In Tampa U.S. Secretary of Health and Human Services asks for support of health care law
After only 18-months in office, President Barack Obama signed a health care reform law that stops insurance companies from denying coverage based on a pre-existing condition. But now heâs up for re-election. His rival opponents say they will work to have it overturned if they are elected. This afternoon, Kathleen Sebelius asked for support of the Affordable Care Act at the new USF Health building in downtown Tampa.
Under some provisions of President Obamaâs health care law, children with congenital health issues can no longer be denied insurance coverage. In 2014, that benefit will extend to adults. Vanessa Mishkit is the clinical director for the central Hillsborough Healthy Start Project. Sheâs also the mother of a son who was born with a host of birth defects.
âWe would get letters that said he had exhausted his oxygen limit. I couldnât imagine somebody exhausting their oxygen limit. When we would get dropped, when the job would change insurances, we would get dropped from one insurance plan, but would not get picked up for the next insurance plan because he had a pre-existing illness.â
Her son is now an adult, but still struggles with his health and insurance is hard to come by. In 2014 when the pre-existing condition clause of the health care law takes effect for adults, he will finally be covered. But Mishkit said itâs too late; the years of appealing to insurance companies contributed to her marriage failing.
"You know when you sign that paper that says youâre responsible when the insurance company doesnât pay? Well, when you get an $80,000 bill, a $100,000 bill and you are responsible for it while you go through the appeal process that wreaks havoc on a family."
Secretary Sebelius wants to make sure parents like Vanessa Mishkit get access to affordable medical services.
"Itâs no longer legal for our children, if they were born with a pre-existing condition, to be locked out of the insurance market. Insurance companies canât, any longer, deny coverage to children. By 2014, they wonât be able to deny anyone coverage based on a pre-existing health condition and thatâs good news. Being a woman will no longer be a pre-existing condition. Those days are coming to an end and thatâs also very good news."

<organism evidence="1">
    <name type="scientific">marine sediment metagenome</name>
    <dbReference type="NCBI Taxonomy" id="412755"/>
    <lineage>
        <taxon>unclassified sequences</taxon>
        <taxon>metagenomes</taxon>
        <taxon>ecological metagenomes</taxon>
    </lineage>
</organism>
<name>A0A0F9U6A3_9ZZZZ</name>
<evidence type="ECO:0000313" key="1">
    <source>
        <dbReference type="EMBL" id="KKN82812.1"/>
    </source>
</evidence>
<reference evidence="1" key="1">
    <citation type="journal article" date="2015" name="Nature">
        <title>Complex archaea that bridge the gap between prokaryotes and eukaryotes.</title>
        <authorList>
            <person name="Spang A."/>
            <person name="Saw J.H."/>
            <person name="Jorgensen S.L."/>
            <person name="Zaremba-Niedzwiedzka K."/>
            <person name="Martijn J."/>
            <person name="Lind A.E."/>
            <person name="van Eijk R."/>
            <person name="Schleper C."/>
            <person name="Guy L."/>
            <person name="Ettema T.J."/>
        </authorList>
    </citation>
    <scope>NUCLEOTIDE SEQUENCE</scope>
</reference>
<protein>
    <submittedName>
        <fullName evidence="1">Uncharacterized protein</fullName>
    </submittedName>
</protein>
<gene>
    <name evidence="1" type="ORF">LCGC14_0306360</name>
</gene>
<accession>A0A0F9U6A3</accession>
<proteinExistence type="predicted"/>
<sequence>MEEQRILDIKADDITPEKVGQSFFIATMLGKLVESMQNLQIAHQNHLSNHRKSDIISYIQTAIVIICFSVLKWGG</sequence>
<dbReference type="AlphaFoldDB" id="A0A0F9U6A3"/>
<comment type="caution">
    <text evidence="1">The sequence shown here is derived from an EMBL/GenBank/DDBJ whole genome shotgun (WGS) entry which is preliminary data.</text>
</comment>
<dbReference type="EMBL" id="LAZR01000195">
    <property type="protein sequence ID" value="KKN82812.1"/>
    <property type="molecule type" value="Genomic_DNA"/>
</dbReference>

But Republicans hate the Affordable Care Act. Presidential hopefuls Newt Gingrich and Mitt Romney have said if they are elected to replace President Obama this November they will also replace his so-called Obamacare. Sebelius said citizens need to take a stand against those opponents.
"I think you see every Republican challenger saying day one they will repeal the health care law. Whatâs going to be, I think, a conversation that constituents need to have with those candidates is, does that mean then you turn this back over to the insurance companies."
And she said itâs people whose lives have been changed by the early stages of the Affordable Care Act that need to speak up.
"Are we going to say to moms like Vanessa, your child will maybe be covered in the future and maybe never be covered because of his pre-existing health condition? Kick all the 25-year-olds off their parentsâ plans. I mean, repealing at this point has some real, live consequences for a lot of people who are now taking advantage of the benefits. So, I think that discussion is important to have."
But Obamaâs health care law has been demonized by terms like death panels and claims that some people would actually lose coverage. Sebelius said opponents of the law often donât really know what it does.
"You can say to people, you know, do you like the healthcare law? Many of them well say, oh, absolutely not. Thatâs terrible. And then you say, well, do you think insurance companies should have to insure folks regardless of a pre-existing condition? Oh, I like that. Well, what about adding wellness benefits to Medicare and eliminating co-pays. Oh, I like that. Well, what about under age 26. So, once people understand whatâs in the bill they think itâs a pretty good idea. And thatâs really a job that we have to do is getting real information, real-time to folks and connecting with people."
Another provision in the health care law allows adults up to 26-years-old to remain on their parentsâ insurance plans. According to Sebelius, two and a half million young adults have access to insurance that wouldnât have if the law had not been enacted. Sara Petrick earned a Masters of Public Health degree, but is still struggling.
"Currently I am working two part-time jobs, barely making a little bit more than minimum wage and fortunately, thank God, I am covered under my parentsâ plan. Most recently, I had a gum condition. My gums started bleeding and I recognized the importance of preventative medicine. So, fortunately I was able to receive the care and the medication I needed."
Secretary Sebelius spoke to an audience of medical professionals and a panel of experts at the Center for Advanced Medical Learning and Simulation which is set to open any day. She said educational facilities like CAMLS are an important part of enforcing the new healthcare law because they can make medicine more efficient.
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